Although income inequality has fallen in recent years, Latin America remains the most unequal region in the world. In 2014 the richest 10% of people in Latin America had amassed 71% of the region’s wealth. If this trend continues, according to Oxfam’s calculations, in just six years’ time the richest 1% in the region will have accumulated more wealth than the remaining 99%.
From 2002 to 2015, the fortunes of Latin America’s billionaires grew by an average of 21% per year —an increase that Oxfam estimates is six times greater than the growth of the whole region’s GDP.
Much of this wealth is held offshore in tax havens, which means that a sizeable portion of the benefits of Latin America’s growth are being captured by a small number of very wealthy individuals, at the expense of the poor and the middle class. This extreme income concentration and inequality is also confirmed by analysis of the tax data available on personal income in selected countries of the region.
Gender inequality: a cause and a consecquence of income inequality
And yes, there are more poor women than men in Latin America and the Caribbean. Women make up the majority of low-paid workers and those in the most precarious forms of work and who face disproportionate responsibilities for unpaid care work, which restricts their chances of taking up leadership positions or professional or technical jobs.
On average worldwide, women spend nearly 2.5 times more time on unpaid work than men each day and studies have shown that their responsibilities for unpaid care work do not reduce as they increase their participation in the labor market.
Gender inequality is both a cause and a consequence of income inequality. The IMF recently found that in countries with higher levels of income inequality, gender inequalities across health, education, labor market participation and representation were also higher. The gender pay gap, where women earn less than men for doing the same jobs, is also found to be higher in more unequal societies and this is compounded by occupational segregation and unpaid care responsibilities. Women get much less of the economic pie than men do, and the very highest incomes are reserved almost exclusively for men – 445 of the 500 richest people in the world are men.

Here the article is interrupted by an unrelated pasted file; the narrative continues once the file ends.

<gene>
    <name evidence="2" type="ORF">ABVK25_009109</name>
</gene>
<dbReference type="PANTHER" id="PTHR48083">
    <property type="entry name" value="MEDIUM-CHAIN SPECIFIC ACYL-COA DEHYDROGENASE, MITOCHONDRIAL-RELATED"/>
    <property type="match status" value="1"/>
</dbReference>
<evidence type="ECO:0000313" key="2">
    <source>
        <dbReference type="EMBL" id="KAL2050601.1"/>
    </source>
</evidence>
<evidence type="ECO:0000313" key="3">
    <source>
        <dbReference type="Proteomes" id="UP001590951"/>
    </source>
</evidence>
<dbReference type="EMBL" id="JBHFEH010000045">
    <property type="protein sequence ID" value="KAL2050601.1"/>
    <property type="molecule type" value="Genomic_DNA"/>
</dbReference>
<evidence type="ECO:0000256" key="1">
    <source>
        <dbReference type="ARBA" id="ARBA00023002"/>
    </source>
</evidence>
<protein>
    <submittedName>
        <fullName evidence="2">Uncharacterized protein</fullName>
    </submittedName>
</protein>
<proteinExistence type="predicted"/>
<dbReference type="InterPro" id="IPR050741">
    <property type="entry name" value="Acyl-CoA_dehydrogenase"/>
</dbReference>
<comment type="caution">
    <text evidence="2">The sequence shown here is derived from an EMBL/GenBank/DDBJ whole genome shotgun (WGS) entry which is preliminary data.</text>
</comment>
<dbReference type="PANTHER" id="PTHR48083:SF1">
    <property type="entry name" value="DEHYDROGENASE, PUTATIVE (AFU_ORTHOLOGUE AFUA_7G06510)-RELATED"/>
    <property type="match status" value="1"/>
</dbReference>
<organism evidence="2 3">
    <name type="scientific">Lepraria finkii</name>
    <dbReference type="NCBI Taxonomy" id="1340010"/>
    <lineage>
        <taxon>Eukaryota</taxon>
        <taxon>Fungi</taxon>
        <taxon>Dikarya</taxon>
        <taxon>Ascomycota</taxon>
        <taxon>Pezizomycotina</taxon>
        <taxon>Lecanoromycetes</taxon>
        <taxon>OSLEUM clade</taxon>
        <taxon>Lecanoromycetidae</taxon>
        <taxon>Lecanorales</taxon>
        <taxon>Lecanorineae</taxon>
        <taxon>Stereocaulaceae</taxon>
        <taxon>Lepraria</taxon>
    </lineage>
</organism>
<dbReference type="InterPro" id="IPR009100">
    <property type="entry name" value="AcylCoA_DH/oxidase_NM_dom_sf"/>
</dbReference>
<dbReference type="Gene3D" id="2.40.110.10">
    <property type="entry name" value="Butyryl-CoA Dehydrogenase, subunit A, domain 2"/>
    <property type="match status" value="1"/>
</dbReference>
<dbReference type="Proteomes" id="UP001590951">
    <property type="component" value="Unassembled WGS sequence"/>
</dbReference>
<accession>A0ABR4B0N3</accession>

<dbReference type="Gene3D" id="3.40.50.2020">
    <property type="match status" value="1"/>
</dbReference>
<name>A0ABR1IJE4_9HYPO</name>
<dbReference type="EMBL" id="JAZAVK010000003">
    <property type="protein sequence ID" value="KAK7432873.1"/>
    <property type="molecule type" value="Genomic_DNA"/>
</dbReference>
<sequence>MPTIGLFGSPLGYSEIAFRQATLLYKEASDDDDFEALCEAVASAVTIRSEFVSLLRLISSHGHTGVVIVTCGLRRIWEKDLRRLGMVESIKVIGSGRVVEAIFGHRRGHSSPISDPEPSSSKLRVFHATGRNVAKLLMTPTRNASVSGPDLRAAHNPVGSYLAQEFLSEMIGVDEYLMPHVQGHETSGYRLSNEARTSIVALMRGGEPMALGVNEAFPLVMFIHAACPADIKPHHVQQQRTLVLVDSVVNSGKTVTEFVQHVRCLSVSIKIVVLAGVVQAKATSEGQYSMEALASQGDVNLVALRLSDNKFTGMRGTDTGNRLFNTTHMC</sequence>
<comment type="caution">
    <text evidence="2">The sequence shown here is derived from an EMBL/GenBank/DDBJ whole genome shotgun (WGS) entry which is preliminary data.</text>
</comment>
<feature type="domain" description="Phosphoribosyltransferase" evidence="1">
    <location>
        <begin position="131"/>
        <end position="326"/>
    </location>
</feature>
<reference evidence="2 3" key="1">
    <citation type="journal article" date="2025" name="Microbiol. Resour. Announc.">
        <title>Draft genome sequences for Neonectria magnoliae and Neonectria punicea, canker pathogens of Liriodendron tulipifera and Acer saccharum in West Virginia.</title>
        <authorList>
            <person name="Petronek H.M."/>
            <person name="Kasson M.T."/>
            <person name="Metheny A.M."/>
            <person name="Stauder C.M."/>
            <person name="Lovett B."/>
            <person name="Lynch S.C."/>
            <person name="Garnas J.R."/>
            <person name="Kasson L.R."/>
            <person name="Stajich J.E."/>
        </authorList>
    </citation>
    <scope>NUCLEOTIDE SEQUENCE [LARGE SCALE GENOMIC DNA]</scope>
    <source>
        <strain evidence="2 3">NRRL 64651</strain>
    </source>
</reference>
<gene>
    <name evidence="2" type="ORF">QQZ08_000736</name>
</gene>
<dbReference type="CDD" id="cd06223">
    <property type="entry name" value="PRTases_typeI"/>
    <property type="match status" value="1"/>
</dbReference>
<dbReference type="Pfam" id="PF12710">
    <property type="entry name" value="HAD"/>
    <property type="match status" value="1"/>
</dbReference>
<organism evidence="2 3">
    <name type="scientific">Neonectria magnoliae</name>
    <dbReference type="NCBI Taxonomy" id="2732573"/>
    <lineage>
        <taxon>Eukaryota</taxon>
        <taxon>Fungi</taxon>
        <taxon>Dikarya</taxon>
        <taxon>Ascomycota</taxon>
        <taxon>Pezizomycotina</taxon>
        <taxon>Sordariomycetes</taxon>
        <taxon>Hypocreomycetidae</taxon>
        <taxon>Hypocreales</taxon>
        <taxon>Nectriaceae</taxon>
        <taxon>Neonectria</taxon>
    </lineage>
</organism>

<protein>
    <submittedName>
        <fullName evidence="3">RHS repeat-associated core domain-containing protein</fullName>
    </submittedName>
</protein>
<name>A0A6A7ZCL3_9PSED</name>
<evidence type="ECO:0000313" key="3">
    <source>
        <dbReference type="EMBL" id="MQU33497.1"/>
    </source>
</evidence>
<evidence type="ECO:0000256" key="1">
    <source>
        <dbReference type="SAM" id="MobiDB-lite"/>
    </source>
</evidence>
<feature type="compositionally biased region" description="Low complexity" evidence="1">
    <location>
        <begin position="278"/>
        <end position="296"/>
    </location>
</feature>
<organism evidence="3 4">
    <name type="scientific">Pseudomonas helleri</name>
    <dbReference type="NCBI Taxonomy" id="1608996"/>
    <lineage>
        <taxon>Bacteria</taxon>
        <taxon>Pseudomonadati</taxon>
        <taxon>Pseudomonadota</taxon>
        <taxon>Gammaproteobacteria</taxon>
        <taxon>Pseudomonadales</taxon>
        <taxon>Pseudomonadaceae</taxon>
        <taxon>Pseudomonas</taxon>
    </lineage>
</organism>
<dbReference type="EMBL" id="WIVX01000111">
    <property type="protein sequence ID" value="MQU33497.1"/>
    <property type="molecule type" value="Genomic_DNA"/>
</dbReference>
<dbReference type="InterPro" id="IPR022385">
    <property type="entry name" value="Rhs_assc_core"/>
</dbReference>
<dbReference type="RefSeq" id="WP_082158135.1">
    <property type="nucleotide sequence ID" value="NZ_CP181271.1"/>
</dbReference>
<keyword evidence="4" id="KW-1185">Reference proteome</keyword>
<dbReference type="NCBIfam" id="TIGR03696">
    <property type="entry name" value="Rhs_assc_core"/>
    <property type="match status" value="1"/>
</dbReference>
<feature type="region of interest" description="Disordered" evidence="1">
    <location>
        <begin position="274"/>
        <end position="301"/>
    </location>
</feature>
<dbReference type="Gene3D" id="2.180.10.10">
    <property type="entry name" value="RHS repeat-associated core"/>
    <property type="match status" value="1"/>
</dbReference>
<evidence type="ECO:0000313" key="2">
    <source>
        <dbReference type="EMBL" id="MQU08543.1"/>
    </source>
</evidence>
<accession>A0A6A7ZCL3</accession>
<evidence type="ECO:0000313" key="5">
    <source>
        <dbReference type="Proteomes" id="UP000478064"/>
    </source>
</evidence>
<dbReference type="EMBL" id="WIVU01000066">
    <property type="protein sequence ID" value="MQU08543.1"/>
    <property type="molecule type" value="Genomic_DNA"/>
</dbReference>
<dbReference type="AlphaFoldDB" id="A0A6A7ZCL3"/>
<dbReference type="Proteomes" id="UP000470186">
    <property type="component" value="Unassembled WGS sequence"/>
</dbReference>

Youth suffer most from economic crisis
‘We shouldn’t lose sight of the fact that recovery is not universal and that almost 43 percent of the global youth labor force is still either unemployed or working yet living in poverty. It’s still not easy to be young and starting out in today’s labor market.’
Although the effects of the 2008 global recession have varied widely, youth are consistently the most affected. Moreover, youth have been hit harder than in previous recessions. A study of 17 middle-income countries found that youth experienced the largest rise in unemployment rates, which was even higher for young women, youth members of another marginalized group, and those living in rural areas. In 15 of the 17 countries included in the study, wage rates also decreased for youth.
In Latin America, despite relatively low overall unemployment rates over the past decade, youth represent over 40 percent of all unemployed people, despite comprising only 18 percent of the population.
How to tackle inequality
What is needed is a multi-pronged strategy to rebalance power within global and national economies, empowering people who are currently excluded and keeping the influence of the rich and powerful in check.
This is necessary for economies to work better in the interests of the majority and in particular in the interests of the poorest people, who have the most to gain from a fairer distribution of income and wealth. Governments in particular must work for citizens, representing the will of the people rather than the interests of big business, and must tackle extreme inequality.
This goes hand in hand with effective governance. The public interest should be the guiding principle of all global agreements and national policies and strategies.
Photo: Jesús Aurazo Dávila - Oxfam
- Alicia Bárcena y Winnie Byanyima (2016), América Latina y el Caribe es la región más desigual del mundo. ¿Cómo solucionarlo? (https://blogs.oxfam.org/es/blogs/16-03-16-america-latina-y-el-caribe-region-mas-desigual-mundo).
- Rosa María Cañete Alonso (2015), Privilegios que niegan derechos, Desigualdad extrema y secuestro de la democracia en América Latina y el Caribe. (https://www.oxfam.org/es/informes/privilegios-que-niegan-derechos).
- Jennifer Glassco y Lina Holguin (2016), BOLETÍN INFORMATIVO DE OXFAM, JOVENES Y DESIGUALDAD, Es tiempo de apoyar a los jóvenes como actores de su propio futuro. (https://peru.oxfam.org/sites/peru.oxfam.org/files/file_attachments/J%C3%B3venes%20y%20desigualdad_2_0.pdf).
- Deborah Hardoon (2017), Una economía para el 99%, Es hora de construir una economía más humana y justa al servicio de las personas. (https://www.oxfam.org/sites/www.oxfam.org/files/file_attachments/bp-economy-for-99-percent-160117-es.pdf).